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How Much Does It Cost to Live in an RV Full Time

Recreational vehicle (RV) sales have exploded in the recent decade. According to the RV Industry Association, over 11 million households in the United States own an RV. Everyone from millennials to baby boomers are purchasing RVs because they want the flexibility and freedom to travel wherever they want, whenever they want.

Having an RV, like owning a house, or personal vehicle, comes with particular risks, whether you’re parked or on the road. So you’ll need to get an RV insurance policy that meets your state’s regulations to secure your RV and your financial duties as the owner.

Average RV Insurance Cost

According to Overland Insurance Services, depending on the class of RV, full-time RV insurance can range from $1,500 to $2,000 each year. A Class A RV can cost up to $2,000, while a Class C RV can cost half that amount. The monthly rates for your RV insurance should be around $220.

The cost of RV insurance can vary greatly depending on several other criteria, such as location, usage, driving experience, etc. According to Progressive, the average 12-month RV insurance premium in 2020 was $502 for a travel trailer and $848 for a motorhome. The insurance company also offers liability-only RV premiums starting at $125 per year. 

RV Insurance Cost Factors

According to NextAdvisor, the cost of RV insurance is influenced by a variety of factors. Select coverages, deductibles, storage location, and RV value are just a few of the primary aspects of determining your RV insurance cost.

From RV class to theft and accident coverage, here are some of the things to consider when getting your RV insured:

Factor #1: RV Type 

NADAguides states that RV insurance cost varies based on the type and class of RV:

  • Motorhomes, often known as Class A RV, are the most extensive and most expensive recreational vehicles. The average yearly insurance premium for a gas-powered Class A motorhome is estimated to be between $1,000 and $1300 (based on 140 days of use per year)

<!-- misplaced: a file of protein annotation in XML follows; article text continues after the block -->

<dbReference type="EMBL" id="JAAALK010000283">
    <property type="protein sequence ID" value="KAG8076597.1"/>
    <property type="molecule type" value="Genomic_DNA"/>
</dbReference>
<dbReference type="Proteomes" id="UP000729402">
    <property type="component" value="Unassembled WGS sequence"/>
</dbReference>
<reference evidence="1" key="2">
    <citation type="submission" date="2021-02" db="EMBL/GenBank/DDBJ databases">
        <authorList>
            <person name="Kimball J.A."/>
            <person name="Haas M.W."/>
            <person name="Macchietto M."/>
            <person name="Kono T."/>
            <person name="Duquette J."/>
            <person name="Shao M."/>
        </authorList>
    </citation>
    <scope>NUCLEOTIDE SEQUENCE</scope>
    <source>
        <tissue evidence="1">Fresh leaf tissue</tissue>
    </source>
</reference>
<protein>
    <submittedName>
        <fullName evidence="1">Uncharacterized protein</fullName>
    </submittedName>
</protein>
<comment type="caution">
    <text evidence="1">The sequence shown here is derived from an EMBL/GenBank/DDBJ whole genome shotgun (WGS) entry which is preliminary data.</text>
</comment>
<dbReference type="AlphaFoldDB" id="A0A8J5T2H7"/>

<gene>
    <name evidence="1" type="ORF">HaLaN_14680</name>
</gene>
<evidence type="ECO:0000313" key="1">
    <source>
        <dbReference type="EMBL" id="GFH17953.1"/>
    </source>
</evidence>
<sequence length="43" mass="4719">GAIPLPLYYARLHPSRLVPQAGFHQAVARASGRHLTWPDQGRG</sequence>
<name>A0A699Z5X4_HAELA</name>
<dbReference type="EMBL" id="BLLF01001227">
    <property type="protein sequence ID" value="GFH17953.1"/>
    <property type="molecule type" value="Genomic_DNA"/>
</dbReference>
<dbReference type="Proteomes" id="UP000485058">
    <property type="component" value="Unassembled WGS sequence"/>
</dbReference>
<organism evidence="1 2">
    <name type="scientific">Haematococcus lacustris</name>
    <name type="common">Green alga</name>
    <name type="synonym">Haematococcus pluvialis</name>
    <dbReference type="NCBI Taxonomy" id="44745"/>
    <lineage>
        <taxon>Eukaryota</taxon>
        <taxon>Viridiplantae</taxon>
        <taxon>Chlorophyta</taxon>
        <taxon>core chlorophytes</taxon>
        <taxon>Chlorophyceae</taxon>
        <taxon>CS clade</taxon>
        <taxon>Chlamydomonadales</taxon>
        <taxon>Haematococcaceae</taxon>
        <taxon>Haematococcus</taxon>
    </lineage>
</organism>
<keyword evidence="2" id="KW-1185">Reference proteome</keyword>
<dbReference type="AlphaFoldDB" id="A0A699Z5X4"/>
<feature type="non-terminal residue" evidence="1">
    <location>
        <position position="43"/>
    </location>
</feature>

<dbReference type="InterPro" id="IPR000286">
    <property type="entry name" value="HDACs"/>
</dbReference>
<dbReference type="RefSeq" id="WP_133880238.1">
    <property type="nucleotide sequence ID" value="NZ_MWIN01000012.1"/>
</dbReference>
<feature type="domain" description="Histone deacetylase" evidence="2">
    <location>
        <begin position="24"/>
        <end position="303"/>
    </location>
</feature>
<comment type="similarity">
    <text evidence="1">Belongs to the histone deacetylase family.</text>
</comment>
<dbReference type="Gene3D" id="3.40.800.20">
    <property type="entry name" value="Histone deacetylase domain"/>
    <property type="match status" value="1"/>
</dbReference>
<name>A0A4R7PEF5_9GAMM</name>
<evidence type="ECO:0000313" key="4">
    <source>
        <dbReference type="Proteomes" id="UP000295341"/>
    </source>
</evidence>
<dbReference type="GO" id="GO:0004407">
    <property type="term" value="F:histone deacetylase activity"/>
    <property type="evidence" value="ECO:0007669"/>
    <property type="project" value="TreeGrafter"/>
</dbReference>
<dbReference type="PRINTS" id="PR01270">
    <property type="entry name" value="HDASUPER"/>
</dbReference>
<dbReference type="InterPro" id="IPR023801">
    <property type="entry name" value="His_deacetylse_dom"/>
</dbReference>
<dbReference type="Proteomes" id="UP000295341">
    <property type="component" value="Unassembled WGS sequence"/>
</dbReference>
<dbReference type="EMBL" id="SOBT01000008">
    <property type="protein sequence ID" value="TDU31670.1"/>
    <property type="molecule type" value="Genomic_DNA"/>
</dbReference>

• The smallest of the three types are Class B RVs, also known as camper vans. A typical vehicle insurance coverage can cover these recreational vehicles. Annual rates are computed in the same manner as for regular auto coverage.
  • Mid-size motorhomes are classified as Class C RVs. Premiums for class C recreational vehicles are computed based on variables that vary by state, type/frequency of use, and age/value. Annual premiums for Class C RVs go from $800 to $1,000+ on average.
  • Insurance for fifth-wheel trailers and other travel trailers is less expensive. State, age, value, size, and usage can influence insurance premiums. Typically, standard policies cover the bare minimum of collision and comprehensive coverage. For newer, regularly used trailers, premiums can cost around $200 to $1,000.

Factor #2: Usage  

Full-time insurance is an optional plan that protects RV owners who live in their vehicle full-time (residing in the RV for more than six months in a year). Liabilities, injuries, and other risks are covered by full-time RV insurance.

On the other hand, a part-time or recreational RV insurance policy covers you for injuries or damages in or around your RV during brief excursions. 

Full-time RV insurance prices vary depending on the amount and quantity of coverage chosen, but it is generally more expensive than a recreational policy. However, having full-timers coverage is always a good idea if you utilize your RV as a home.

Factor #3: Age and Condition of the RV 

Unlike travel trailers hauled by another vehicle, Motorhomes are driven and require additional liability insurance. 

Again, because of the difference in resale value, a new, deluxe RV will cost more to insure than an older utility trailer. Wear and tear on an old RV is also an aspect that factors your RV insurance cost estimates.

Factor #4: Theft Coverage 

The probability of theft, break-ins, and criminal damage is also factored into RV insurance cost estimations. While RVs aren’t as likely to be stolen as cars, they can be targeted by thieves and delinquents.